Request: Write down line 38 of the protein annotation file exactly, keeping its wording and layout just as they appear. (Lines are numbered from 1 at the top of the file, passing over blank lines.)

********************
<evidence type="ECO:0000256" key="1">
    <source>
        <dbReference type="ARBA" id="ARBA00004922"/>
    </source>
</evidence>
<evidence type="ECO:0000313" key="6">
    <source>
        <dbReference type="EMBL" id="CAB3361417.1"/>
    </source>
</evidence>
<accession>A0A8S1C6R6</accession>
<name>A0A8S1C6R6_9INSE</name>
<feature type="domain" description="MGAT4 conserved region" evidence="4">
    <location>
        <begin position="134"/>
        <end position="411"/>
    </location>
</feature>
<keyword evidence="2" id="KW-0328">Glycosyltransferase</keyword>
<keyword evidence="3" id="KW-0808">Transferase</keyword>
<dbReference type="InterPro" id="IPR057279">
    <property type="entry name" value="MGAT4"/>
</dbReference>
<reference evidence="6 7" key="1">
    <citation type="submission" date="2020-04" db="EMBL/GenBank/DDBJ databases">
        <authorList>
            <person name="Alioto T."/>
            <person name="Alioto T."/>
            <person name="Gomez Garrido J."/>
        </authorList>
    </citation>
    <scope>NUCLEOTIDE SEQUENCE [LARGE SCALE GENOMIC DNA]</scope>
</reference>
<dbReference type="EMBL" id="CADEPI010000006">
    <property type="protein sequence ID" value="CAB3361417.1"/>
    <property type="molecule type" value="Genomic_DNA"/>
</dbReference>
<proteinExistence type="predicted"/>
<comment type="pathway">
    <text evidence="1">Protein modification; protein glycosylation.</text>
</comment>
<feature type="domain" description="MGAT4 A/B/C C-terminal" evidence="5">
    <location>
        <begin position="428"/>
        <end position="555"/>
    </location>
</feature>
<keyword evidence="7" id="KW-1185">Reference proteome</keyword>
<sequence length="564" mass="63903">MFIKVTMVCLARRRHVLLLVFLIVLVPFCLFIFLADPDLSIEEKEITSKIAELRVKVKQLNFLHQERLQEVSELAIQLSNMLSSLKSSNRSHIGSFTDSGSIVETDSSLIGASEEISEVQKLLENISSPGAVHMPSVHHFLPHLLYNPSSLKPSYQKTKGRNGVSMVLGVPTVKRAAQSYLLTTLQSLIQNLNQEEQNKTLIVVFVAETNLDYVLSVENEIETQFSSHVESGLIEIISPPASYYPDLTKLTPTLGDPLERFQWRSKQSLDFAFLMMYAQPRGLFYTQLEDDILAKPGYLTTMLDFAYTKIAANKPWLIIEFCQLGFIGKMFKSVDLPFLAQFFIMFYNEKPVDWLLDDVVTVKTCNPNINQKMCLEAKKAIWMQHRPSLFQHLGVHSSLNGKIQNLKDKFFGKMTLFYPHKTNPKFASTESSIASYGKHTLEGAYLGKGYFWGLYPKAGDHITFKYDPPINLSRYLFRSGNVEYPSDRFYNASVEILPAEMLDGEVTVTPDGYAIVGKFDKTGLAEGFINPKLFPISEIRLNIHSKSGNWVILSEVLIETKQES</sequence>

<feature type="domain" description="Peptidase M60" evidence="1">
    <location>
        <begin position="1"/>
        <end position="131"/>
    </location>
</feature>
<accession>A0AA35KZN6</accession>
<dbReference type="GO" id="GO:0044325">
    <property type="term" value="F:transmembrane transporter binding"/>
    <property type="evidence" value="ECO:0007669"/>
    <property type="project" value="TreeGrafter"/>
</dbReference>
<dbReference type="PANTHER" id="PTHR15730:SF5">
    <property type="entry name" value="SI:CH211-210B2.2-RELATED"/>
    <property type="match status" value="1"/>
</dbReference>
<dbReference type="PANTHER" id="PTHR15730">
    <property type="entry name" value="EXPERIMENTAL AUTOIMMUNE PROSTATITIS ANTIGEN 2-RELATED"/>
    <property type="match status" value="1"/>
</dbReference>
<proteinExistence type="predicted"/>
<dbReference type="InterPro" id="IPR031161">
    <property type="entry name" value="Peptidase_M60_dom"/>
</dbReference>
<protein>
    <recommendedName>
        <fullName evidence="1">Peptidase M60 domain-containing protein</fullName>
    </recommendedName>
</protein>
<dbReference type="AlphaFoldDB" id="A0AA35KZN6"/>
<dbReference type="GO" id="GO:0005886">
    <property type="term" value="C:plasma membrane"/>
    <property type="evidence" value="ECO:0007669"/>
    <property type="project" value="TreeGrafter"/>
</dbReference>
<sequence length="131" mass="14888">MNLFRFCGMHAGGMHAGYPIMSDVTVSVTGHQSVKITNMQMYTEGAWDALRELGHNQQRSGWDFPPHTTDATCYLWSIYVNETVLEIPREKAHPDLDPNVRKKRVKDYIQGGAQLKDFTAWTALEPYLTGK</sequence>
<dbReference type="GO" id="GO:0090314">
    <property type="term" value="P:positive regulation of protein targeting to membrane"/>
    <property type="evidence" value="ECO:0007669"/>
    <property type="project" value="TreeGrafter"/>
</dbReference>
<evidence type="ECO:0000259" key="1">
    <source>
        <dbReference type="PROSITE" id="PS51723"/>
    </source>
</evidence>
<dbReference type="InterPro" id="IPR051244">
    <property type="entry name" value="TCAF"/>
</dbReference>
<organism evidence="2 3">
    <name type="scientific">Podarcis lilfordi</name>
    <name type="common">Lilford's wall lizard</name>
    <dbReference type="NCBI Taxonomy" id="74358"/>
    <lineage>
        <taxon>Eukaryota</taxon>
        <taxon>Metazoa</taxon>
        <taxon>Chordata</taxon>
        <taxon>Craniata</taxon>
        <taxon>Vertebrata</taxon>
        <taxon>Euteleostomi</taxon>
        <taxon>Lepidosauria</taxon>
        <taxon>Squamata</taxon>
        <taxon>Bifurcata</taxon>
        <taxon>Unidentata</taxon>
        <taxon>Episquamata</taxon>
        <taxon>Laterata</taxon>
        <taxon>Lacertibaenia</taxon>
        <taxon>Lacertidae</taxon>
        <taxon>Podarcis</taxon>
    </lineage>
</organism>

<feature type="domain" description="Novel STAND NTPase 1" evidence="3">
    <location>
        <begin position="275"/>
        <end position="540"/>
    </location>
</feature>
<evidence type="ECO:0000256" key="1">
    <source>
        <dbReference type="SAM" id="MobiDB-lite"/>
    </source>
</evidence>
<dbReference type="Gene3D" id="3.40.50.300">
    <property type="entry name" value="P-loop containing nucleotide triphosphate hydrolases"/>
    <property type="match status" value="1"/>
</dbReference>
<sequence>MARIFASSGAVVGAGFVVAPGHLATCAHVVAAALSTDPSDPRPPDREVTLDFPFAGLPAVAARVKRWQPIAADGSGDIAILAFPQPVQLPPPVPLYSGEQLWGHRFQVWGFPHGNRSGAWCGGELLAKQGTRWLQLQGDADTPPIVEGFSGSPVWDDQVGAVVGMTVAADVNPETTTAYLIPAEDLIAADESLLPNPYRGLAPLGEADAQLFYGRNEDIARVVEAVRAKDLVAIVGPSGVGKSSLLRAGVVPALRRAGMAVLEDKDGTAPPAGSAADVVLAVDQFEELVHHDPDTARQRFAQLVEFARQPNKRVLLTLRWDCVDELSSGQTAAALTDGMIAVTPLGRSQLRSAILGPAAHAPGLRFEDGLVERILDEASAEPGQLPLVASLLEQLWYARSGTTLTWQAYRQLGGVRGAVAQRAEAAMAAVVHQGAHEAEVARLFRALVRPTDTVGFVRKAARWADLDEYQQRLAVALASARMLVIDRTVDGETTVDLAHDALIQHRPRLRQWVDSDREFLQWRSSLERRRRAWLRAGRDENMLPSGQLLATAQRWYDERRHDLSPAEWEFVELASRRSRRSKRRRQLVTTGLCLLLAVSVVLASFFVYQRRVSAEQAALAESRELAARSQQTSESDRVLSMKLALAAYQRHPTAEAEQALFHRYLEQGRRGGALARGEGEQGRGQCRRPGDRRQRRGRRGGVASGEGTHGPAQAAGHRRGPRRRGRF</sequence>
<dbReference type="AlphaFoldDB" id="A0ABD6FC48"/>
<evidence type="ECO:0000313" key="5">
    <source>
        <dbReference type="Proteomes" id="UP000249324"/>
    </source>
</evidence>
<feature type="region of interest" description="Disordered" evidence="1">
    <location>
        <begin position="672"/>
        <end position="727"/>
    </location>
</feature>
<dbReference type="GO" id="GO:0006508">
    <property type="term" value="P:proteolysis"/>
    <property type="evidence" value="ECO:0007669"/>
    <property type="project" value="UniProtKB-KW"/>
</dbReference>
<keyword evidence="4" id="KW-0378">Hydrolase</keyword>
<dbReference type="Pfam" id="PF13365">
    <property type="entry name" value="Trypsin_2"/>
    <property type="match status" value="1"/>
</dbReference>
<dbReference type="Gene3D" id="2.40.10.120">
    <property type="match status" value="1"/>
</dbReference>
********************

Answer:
<proteinExistence type="predicted"/>